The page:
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Thread: beer

  1. #1
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    beer

    if beer had more protein in it, would it still be as bad for you?? its basically liquid bread.

  2. #2
    is numero uno Saint Patrick's Avatar
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    What makes it bad is the Alcohol.

    Alcohol is basically empty calories and it slows protein synthesis.
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    Journalist galileo's Avatar
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    Kreb's Cycle...BE DAMNED!

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    mmm pyruvic acid an acetyl CoA...
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  5. #5
    el imposible ectx's Avatar
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    Alcohol also slows down fat metabolism. All in all, a few beers on the weekend shouldn't kill your diet, unless you're trying to get in contest shape.
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  6. #6
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    to what degree doe4s it hinder protein synthesis? i was going through some old threads but people seem to be in disagreement over how bad drinking is. i'm obcessed w/ working out, but am very ambitious about acheiving my goals. because of this i spend lots of time reading, working out, planning meals, and EATING. i'd hate to throw it away on the weekends when i go and get drunk. after reading some threads last night i was ready to just stay in for the weekend, but reading some more today led me to beleive that it wasn't as bad as thought

  7. #7
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    *bump* lets hear some more replies this is interesting topic I would want to learn about more. Also same question for hard liqour such as Tuquilla or Vodka

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    i always figured that alcohol wasnt good for you in general. now that everyone brings up the fact that it hinders protein synthesis, it makes alot more sense, thanks college chemistry, never knew i would actually have anything that would interest me concerning the krebs cycle. replying to monsters question, i would believe that tequilla and liquor aren't as bad on the body, calorie wise. but if you look at it from a strictly alcohol point of view, then of course liquor slows down alot of ****. liquor has a higher percentage of alcohol compared to beer, but beer has alot more calories. so i really dont know which one is worse, beer or liquor??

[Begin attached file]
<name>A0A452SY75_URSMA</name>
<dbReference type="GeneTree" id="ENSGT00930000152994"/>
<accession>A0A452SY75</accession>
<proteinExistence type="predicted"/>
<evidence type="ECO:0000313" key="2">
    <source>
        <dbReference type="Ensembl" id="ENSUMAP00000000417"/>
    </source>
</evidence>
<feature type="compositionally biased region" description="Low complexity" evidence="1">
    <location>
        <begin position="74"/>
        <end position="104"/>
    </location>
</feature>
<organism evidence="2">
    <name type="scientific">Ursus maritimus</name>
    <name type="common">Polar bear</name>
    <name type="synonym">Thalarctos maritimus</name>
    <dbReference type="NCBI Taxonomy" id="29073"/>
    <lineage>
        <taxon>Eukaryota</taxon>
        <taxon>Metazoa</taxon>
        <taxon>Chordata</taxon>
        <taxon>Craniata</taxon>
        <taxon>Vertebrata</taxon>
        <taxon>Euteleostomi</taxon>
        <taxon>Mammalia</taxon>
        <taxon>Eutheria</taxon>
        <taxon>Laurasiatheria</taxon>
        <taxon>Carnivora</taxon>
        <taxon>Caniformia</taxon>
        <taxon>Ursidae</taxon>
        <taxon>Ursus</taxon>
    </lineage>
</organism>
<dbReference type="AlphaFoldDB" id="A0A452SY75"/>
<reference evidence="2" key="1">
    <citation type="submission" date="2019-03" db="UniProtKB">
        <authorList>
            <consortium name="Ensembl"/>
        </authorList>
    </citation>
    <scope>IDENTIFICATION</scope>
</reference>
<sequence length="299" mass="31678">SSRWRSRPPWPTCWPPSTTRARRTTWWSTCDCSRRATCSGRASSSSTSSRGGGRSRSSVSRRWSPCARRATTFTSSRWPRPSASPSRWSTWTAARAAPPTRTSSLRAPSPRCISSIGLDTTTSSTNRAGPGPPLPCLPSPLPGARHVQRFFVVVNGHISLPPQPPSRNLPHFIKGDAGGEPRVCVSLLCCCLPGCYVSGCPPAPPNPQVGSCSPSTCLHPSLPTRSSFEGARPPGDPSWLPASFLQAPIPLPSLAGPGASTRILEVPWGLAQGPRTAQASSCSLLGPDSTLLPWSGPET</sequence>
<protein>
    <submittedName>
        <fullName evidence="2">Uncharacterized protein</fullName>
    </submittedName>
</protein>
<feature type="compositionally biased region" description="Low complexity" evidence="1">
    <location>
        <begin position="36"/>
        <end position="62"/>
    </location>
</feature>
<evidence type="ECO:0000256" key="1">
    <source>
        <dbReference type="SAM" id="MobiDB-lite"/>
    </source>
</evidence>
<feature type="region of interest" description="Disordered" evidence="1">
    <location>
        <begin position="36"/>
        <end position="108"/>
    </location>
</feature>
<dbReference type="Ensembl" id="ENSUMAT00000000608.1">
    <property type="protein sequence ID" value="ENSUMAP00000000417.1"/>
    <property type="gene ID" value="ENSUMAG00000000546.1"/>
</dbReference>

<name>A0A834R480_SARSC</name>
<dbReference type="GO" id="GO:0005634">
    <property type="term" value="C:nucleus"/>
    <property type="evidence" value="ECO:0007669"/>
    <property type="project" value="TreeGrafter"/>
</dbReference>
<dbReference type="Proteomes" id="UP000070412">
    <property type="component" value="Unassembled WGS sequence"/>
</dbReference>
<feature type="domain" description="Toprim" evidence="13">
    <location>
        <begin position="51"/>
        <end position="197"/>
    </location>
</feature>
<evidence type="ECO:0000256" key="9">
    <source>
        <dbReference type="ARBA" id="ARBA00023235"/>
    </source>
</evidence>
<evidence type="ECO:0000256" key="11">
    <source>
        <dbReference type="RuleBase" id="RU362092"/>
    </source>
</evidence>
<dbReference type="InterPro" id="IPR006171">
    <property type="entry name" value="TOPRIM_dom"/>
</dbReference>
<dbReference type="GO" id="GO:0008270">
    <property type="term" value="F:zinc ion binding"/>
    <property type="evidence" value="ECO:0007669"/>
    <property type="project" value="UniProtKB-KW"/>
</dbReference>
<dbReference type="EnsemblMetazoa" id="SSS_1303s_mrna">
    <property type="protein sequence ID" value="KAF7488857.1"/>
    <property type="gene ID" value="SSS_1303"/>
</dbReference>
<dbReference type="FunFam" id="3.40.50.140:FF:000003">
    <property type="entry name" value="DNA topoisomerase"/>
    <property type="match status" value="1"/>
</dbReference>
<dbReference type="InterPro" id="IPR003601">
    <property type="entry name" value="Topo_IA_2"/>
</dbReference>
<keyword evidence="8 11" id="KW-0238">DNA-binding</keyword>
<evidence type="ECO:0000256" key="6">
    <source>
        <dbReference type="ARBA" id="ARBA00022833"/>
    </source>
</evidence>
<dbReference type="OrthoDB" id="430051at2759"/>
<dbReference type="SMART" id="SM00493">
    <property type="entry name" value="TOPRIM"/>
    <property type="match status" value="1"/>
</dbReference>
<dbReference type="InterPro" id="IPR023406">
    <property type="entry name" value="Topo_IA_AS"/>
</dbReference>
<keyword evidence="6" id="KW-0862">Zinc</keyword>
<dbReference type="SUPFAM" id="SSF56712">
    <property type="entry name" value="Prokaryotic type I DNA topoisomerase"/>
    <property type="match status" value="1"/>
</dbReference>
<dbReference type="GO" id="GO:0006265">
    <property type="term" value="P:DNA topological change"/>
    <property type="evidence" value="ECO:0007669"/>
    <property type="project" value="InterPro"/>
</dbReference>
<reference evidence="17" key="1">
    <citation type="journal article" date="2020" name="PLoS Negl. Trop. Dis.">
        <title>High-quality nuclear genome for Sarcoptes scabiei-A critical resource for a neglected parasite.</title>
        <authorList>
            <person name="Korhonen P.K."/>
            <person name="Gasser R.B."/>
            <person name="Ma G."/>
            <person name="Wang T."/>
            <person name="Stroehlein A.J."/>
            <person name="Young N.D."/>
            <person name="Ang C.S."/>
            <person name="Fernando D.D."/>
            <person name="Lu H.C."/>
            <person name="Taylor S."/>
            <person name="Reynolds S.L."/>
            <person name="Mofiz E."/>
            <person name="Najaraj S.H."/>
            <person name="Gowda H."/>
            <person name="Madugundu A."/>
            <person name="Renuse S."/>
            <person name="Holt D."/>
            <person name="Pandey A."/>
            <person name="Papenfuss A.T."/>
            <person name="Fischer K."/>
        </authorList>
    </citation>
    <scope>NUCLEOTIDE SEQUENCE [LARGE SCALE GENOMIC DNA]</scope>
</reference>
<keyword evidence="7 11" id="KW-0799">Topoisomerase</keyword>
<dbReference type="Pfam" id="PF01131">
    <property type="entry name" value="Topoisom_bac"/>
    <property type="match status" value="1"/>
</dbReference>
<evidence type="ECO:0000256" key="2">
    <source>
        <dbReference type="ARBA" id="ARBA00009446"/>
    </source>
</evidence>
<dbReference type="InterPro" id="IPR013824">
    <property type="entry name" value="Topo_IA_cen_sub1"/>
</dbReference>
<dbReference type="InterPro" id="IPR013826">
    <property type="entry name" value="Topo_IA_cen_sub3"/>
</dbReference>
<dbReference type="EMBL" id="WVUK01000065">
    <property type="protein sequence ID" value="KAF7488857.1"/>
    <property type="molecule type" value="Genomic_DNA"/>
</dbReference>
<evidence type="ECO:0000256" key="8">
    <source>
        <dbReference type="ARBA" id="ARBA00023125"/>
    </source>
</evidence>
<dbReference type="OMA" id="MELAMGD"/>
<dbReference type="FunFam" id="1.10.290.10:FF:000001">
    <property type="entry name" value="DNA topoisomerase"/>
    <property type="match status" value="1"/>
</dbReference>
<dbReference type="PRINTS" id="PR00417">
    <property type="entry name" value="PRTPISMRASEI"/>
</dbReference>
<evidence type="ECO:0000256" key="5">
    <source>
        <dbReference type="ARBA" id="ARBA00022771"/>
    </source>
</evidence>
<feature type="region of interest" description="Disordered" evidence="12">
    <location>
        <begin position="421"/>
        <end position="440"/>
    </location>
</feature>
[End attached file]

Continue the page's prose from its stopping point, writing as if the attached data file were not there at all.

9. #9
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    VIII. Alcohol and Nutrition
    A. Chemistry of Alcohol
    1. Alcohol
    a. A class of organic compounds containing hydroxyl, -OH, groups
    (1) includes many compounds including, glycerol
    b. Ethanol, a specific kind of alcohol, often referred to as "alcohol"
    (1) 2-C
    (2) 1-OH
    2. Ethanol
    a. a lipid solvent
    b. Converted to Acetaldehyde
    c. Then oxidized to Acetyl CoA
    d. Each step uses up a NAD coenzyme (the active form of the B vitamin, niacin)
    e. Acetyl CoA can enter Kreb's cycle
    B. Alcohol in Beverages
    1. Beer 4-6%
    2. Wine 8-14%
    3. Distilled liquor: Variable:
    a. 100 proof = 50%
    b. 80 proof = 40%
    c. etc.
    4. a "drink" = any alcoholic beverage that delivers 1/2 ounce of pure ethanol
    a. 12 ounces of beer
    b. 10 ounces of wine cooler
    c. 4 - 5 ounces of wine
    d. 1 1/2 ounces (= 1 jigger) of distilled liquor (80 proof whiskey, scotch, rum, or vodka)
    C. Alcohol in the Body
    1. As a solvent, ethanol can dissolve lipids out of cell membranes
    a. this allows rapid penetration of plasma membrane, resulting in
    (1) rapid access to cell structures
    (2) destruction of cell structures
    (3) death of cells
    b. Alcohols are toxic in relatively small amounts